(Trevor Wright. How to Be a Brilliant Teacher. Routledge, 2009)
  • Subtext in Advertising
    "In the modern theory of texts, the underlying, connotative meaning on which a text is anchored is commonly referred to as its subtext ...
    "Take, as [an] example, Budweiser beer. Budweiser ads speak to average young males and to the realities of male bonding. This is why Bud ads show males hanging out together, performing bizarre male bonding rituals, and generally expressing culturally based notions of male sexuality. The subtext in these ads is: You're one of the guys, bud."
    (Ron Beasley and Marcel Danesi, Persuasive Signs: The Semiotics of Advertising. Walter de Gruyter, 2002)

    Subtext in Films

    • "We might say that the subtext is all the underlying drives and meanings that are not apparent to the character, but that are apparent to the audience or reader. One of the most delightful examples of subtext comes from the film Annie Hall, written by Woody Allen. When Alvie and Annie first meet, they look each other over. Their dialogue is an intellectual discussion about photography, but their subtext is written in subtitles on the screen. In their subtext, she wonders if she's smart enough for him, he wonders if he's shallow; she wonders if he's a schmuck like the other men she's dated, he wonders what she looks like naked."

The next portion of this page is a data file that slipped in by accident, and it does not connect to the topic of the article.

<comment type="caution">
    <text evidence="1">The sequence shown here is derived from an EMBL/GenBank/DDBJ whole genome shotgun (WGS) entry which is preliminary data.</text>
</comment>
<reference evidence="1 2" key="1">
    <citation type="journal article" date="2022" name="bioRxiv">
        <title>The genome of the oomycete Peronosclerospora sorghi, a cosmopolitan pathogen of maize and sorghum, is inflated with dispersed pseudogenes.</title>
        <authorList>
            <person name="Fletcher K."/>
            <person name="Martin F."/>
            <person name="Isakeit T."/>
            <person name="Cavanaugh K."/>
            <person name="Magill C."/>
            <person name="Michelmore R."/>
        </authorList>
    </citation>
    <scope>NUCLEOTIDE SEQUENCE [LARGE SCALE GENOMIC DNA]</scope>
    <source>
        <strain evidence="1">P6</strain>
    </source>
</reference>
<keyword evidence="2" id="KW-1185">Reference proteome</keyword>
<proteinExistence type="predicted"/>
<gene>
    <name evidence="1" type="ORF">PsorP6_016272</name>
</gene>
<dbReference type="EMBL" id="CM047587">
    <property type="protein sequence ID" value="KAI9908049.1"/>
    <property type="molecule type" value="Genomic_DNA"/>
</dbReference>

(Linda Seger, Creating Unforgettable Characters. Holt, 1990)

      The Subtext of Selfies

      • "If you think the first selfie was taken by some teen in his/her bedroom, cheesing with a Polaroid camera, you’re way off-base. The first 'selfies' weren’t even captured on film.